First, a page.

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Supreme Court grants transfer in 4 cases

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The Indiana Supreme Court will review reversal of a man’s conviction of possession of a firearm by a serious violent felon due to a police officer’s testimony about the man’s nickname.

A divided appeals panel reversed conviction of the Class B felony and a 12-year prison sentence in Shawn Blount v. State of Indiana, 49A02-1304-CR-365. Blount was charged after a shooting at an Indianapolis motel. 

The majority Court of Appeals opinion by Senior Judge Carr Darden held that it was impermissible hearsay when an officer testified that a mother and son had provided a nickname that led to Blount’s arrest. Judge Margret Robb joined the majority and Judge James Kirsch dissented without opinion.

The Blount case is one of four that the Indiana Supreme Court took up for the week ending May 16.

Another criminal appeal also was added to the justices’ docket. The court will review Scott Logan v. State of Indiana, 20S05-1405-CR-339. In a memorandum decision, the Court of Appeals affirmed Logan’s Class C felony conviction of child molestation from Elkhart Superior Court. Logan claimed at the Court of Appeals that charges should have been dismissed under Indiana Criminal Rule 4(C) and that Logan was denied a speedy trial.
 
Also on the transfer list is State of Indiana v. Tammy Sue Harper, 79S02-1405-CR-334, in which justices last week affirmed a sentence reduction,  finding that a deputy prosecutor’s conduct during a hearing satisfied the statutory requirement that a prosecuting attorney consent to the reduction.

In addition, justices will hear an appeal of trial court and Court of Appeals rulings that shareholders who sued an organization’s board of directors are entitled to full access to an unredacted version of a report produced by a special litigation committee.

That case is TP Orthodontics, Inc., Christopher K. Kesling, DDS, MS, Adam Kesling, and Emily Kesling, Individually and derivatively on behalf of TP Orthodontics, Inc. v. Andrew C. Kesling, individually and as Trustee of the Andrew C. Kesling Trust Dated March 28, 2001, and the Andrew C. Kesling Trust Dated March 28, 2001, 46S03-1405-MI-337.

Indiana Supreme Court transfer disposition summaries may be viewed here.
 

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  1. I gave tempparry guardship to a friend of my granddaughter in 2012. I went to prison. I had custody. My daughter went to prison to. We are out. My daughter gave me custody but can get her back. She was not order to give me custody . but now we want granddaughter back from friend. She's 14 now. What rights do we have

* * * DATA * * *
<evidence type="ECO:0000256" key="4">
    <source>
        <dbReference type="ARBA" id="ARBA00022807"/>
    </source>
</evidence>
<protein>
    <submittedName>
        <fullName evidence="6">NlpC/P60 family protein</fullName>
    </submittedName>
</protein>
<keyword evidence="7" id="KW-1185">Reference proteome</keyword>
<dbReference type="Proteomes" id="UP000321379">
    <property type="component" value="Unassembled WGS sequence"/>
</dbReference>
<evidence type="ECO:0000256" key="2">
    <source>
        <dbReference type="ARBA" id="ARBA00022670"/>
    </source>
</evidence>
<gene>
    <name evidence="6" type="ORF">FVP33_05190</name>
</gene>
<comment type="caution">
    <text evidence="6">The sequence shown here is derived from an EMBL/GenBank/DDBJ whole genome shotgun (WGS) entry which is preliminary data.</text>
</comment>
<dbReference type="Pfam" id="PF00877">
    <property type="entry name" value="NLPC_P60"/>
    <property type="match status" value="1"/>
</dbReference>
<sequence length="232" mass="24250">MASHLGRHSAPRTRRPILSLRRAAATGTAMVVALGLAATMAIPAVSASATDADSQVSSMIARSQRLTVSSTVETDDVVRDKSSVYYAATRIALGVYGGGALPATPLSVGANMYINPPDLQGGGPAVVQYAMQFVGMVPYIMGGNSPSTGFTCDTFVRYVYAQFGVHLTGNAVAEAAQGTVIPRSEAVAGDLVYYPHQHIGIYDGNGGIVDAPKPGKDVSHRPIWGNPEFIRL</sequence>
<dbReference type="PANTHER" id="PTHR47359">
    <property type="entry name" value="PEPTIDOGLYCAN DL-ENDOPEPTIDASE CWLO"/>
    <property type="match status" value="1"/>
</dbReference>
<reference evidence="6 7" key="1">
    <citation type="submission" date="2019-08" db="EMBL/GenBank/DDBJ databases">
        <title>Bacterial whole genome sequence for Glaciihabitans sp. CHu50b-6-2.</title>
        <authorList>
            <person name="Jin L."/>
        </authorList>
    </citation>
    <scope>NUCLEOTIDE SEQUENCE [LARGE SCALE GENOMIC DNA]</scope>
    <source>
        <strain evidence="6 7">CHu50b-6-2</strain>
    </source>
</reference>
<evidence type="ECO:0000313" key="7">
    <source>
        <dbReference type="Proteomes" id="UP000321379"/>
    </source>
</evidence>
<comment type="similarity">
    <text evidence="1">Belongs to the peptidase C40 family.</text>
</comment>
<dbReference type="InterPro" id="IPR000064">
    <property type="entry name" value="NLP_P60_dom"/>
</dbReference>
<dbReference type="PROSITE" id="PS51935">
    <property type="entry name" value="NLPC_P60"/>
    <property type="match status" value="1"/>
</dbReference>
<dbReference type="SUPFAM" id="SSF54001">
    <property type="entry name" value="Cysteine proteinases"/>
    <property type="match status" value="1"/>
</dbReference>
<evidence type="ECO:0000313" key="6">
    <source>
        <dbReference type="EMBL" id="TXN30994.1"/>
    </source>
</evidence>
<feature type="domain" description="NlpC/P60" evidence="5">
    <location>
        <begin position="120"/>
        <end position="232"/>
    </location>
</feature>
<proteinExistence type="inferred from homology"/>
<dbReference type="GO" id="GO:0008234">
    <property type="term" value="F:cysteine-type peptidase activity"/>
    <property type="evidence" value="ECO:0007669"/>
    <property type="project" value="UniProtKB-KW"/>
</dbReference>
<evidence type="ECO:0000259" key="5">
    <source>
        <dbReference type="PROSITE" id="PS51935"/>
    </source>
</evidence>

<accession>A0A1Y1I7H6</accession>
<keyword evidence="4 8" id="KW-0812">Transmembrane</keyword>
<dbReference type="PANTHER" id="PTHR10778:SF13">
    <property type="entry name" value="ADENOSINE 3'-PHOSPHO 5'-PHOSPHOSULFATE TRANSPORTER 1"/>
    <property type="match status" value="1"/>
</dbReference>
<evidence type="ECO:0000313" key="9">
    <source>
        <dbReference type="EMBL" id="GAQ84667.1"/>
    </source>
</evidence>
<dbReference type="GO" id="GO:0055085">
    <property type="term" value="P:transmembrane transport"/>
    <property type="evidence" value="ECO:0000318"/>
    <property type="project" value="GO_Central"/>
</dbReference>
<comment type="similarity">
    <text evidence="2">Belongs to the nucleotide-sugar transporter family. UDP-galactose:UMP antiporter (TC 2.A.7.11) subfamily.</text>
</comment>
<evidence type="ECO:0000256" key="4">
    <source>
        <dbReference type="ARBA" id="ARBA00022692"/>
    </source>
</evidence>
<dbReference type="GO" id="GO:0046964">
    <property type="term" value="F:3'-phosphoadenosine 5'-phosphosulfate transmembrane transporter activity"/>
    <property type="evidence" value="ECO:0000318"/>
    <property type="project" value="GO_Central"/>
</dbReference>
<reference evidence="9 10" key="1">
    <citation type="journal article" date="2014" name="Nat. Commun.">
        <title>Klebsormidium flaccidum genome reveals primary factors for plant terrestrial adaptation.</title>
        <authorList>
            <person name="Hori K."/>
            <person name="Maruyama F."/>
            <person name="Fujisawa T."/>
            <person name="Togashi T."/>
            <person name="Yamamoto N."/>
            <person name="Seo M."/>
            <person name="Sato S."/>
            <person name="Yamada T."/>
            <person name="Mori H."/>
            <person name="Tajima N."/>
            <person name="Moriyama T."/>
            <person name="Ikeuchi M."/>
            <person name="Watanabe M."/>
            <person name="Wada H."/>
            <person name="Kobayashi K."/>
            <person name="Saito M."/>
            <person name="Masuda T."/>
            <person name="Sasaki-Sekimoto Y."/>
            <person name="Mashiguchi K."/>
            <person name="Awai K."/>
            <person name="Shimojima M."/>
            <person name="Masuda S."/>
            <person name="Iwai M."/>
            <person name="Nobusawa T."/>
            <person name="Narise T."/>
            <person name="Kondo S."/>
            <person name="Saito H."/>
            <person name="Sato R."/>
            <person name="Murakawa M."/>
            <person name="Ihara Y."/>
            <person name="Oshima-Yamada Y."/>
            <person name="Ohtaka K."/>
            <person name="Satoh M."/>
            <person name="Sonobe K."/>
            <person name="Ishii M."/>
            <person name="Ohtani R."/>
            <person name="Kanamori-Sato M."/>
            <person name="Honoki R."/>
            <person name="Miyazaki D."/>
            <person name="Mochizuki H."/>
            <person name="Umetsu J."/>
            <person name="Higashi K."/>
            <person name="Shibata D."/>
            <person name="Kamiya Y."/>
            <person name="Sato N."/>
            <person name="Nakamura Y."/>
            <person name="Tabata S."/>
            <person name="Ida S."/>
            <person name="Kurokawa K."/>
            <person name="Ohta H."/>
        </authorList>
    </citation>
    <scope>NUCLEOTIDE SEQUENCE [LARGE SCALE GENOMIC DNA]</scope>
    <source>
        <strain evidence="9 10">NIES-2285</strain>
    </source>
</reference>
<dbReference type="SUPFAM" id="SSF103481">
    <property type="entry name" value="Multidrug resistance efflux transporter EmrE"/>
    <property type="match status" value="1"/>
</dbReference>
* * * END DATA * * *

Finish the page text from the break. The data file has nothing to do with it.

2. This sure is not what most who value good governance consider the Rule of Law to entail: "In a letter dated March 2, which Brizzi forwarded to IBJ, the commission dismissed the grievance “on grounds that there is not reasonable cause to believe that you are guilty of misconduct.”" Yet two month later reasonable cause does exist? (Or is the commission forging ahead, the need for reasonable belief be damned? -- A seeming violation of the Rules of Profession Ethics on the part of the commission) Could the rule of law theory cause one to believe that an explanation is in order? Could it be that Hoosier attorneys live under Imperial Law (which is also a t-word that rhymes with infamy) in which the Platonic guardians can do no wrong and never owe the plebeian class any explanation for their powerful actions. (Might makes it right?) Could this be a case of politics directing the commission, as celebrated IU Mauer Professor (the late) Patrick Baude warned was happening 20 years ago in his controversial (whisteblowing) ethics lecture on a quite similar topic: http://www.repository.law.indiana.edu/cgi/viewcontent.cgi?article=1498&context=ilj

  3. I have a case presently pending cert review before the SCOTUS that reveals just how Indiana regulates the bar. I have been denied licensure for life for holding the wrong views and questioning the grand inquisitors as to their duties as to state and federal constitutional due process. True story: https://www.scribd.com/doc/299040839/2016Petitionforcert-to-SCOTUS Shorter, Amici brief serving to frame issue as misuse of govt licensure: https://www.scribd.com/doc/312841269/Thomas-More-Society-Amicus-Brown-v-Ind-Bd-of-Law-Examiners

  4. Here's an idea...how about we MORE heavily regulate the law schools to reduce the surplus of graduates, driving starting salaries up for those new grads, so that we can all pay our insane amount of student loans off in a reasonable amount of time and then be able to afford to do pro bono & low-fee work? I've got friends in other industries, radiology for example, and their schools accept a very limited number of students so there will never be a glut of new grads and everyone's pay stays high. For example, my radiologist friend's school accepted just six new students per year.

  5. I totally agree with John Smith.

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